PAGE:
When changing the title or content and the new course is intended to be different from the one it is replacing, a new number should be issued. Reusing numbers is not recommended. Otherwise, students, advisors and manual auditors may simply assume the new course has been renamed and mistakenly count it as a repeated course, leaving students short of hours to graduate.
Reuse of the same title for a different course is not recommended. For example, MATH 125 Statistics to MATH 255 Statistics would not be recognizable as different courses by advisors or students and they might assume equivalence.
Slight changes in content happen naturally as courses evolve and different instructors teach the course. Major changes in content, however, require a change in title and number.
e.g., LITR 365 Reading & Writing Texts to LITR 310 Reading & Writing Texts - If the course is intended to be the same course (equivalent in Banner with appropriate beginning and end dates) it will be recognizable as the same course for advisors and students. It is also easier for the department and Registrar's Office to manually audit these as equivalent courses. If, however, the course is intended to be a different course (not equivalent in Banner), the same name will cause considerable confusion among students, advisors and auditors.
e.g., ILR 451 Wage and Salary Administration to EMRE 420 Compensation and are to be equivalent courses in Banner. One course could be used to repeat the other, but advisors and students may not recognize these courses as the same course or taking both courses without realizing the equivalency might result in leaving the student unexpectedly short of hours to graduate. This is the most confusing change for students, advisors, and auditors and is least fair to students.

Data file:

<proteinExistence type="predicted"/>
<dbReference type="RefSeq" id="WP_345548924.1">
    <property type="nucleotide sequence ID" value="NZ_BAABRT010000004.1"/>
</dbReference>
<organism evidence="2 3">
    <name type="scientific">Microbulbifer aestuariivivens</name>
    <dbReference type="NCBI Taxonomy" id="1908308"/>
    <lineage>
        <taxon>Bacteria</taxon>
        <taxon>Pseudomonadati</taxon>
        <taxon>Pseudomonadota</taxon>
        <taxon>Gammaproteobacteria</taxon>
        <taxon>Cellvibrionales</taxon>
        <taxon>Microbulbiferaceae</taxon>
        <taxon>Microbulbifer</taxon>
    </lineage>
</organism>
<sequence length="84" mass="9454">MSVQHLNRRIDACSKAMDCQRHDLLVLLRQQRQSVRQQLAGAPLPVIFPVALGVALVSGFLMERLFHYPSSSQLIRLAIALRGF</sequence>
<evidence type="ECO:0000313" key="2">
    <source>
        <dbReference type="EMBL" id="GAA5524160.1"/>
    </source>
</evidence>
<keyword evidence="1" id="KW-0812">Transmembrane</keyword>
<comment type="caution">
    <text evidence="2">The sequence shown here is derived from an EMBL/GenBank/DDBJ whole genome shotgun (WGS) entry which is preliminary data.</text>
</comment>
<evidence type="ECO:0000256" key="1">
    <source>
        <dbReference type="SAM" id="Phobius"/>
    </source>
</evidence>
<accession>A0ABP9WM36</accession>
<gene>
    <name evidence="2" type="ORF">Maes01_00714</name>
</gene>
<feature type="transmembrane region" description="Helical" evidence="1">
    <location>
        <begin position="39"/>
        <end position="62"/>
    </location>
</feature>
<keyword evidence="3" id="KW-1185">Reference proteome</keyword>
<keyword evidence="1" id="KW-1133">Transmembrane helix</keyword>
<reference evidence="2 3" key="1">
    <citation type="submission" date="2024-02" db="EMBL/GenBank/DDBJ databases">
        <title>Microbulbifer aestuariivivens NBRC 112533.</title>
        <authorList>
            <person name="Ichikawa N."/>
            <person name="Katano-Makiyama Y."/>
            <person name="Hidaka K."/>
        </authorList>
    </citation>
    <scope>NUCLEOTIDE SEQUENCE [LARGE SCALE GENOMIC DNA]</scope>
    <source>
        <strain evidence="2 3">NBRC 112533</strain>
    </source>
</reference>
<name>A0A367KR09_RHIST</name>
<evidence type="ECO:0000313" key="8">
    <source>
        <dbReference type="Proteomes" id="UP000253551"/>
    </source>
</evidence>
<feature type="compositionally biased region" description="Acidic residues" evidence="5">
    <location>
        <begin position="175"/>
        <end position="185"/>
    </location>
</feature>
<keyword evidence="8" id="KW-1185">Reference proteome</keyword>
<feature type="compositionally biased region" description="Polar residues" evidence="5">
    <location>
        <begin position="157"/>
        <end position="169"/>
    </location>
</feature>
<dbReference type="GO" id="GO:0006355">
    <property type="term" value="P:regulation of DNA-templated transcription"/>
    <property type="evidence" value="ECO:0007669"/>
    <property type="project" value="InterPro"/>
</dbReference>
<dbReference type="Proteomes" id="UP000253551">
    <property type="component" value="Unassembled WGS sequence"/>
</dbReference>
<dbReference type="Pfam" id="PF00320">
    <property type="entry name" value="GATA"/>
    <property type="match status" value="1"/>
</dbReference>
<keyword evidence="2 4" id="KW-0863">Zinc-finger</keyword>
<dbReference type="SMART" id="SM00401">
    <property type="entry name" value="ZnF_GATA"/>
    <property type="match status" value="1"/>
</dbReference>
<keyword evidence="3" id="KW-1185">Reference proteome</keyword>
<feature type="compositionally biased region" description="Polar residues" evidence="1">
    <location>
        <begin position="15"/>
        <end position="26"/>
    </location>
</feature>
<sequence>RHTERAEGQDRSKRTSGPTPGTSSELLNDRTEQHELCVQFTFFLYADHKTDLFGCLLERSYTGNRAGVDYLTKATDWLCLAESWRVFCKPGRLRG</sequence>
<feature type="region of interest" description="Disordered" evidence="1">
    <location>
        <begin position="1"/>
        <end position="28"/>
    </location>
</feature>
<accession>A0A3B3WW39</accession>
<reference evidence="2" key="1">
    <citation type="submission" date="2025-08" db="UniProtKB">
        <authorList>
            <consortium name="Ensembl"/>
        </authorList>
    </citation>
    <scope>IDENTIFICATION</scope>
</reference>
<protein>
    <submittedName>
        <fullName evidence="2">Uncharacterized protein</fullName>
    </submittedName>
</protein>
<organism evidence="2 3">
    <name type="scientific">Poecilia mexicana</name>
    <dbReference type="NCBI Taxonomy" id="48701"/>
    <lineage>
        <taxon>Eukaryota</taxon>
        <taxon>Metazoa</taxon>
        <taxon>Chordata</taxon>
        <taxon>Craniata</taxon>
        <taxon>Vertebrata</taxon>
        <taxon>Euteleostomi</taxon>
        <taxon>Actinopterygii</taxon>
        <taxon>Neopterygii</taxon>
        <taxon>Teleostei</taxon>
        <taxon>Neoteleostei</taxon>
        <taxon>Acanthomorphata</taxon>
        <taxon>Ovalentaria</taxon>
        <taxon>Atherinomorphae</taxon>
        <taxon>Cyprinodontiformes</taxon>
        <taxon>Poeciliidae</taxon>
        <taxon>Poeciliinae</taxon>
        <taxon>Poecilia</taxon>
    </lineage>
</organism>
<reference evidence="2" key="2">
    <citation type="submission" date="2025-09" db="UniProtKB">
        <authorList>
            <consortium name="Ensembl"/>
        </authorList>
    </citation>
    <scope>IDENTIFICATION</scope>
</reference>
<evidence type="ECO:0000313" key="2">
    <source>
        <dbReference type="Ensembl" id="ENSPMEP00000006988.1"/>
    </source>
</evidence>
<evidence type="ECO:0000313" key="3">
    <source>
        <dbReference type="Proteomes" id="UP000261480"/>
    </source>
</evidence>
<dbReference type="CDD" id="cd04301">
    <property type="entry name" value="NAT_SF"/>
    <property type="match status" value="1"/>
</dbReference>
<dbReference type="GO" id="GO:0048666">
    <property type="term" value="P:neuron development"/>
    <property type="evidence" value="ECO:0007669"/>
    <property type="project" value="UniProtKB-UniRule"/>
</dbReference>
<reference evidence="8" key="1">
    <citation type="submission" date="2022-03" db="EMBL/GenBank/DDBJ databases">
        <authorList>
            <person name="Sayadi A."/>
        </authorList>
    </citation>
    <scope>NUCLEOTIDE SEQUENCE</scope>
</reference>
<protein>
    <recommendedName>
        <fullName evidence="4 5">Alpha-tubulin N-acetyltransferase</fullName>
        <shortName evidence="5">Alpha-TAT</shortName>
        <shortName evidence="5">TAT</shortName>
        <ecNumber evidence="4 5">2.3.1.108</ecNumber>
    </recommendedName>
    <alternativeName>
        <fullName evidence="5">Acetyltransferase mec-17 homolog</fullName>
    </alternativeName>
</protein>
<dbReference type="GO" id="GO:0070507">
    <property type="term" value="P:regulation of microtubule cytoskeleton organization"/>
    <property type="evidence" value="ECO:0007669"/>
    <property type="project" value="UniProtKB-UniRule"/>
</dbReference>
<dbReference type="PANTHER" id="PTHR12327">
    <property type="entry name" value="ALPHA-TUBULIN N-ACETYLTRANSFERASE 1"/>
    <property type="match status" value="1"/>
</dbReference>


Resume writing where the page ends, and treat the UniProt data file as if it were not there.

e.g., ARTH 103 Landscape Art to ARTH 103 Portraits of the Land. The new course would be read electronically and audited as the same course regardless of title change. Students and advisors, not recognizing this as the same course might repeat it inadvertently, or, conversely, not realize the course can be taken and counted as a repeated course.
e.g., SPAN 462 Narrativa del Exilio to SPAN 462 Latin American Women Writers. Since the content is different, these should not count as equivalent courses for repeat purposes, but the computer will recognize them as the same course and count them as equivalent. It would not be clear to advisors or students how the course should be counted.
e.g., EDLS 110 Principles of Education to EDLS 301 Principles of Education. This is the correct procedure and does not result in a technical or advising problem.
e.g., EDLS 301 Principles of Education to EDLS 201 Principles of Education. Possible problem: A student completes 301 with a 1.0, thus earning the three upper division hours, but needs to repeat the course to count toward the major. Upon repeating the course, along with the 1.0, the upper division hours are excluded from the student's record. This leaves the student unexpectedly short 3 hours of upper division work which the student and the advisor may have already considered complete by virtue of the previous 1.0 grade.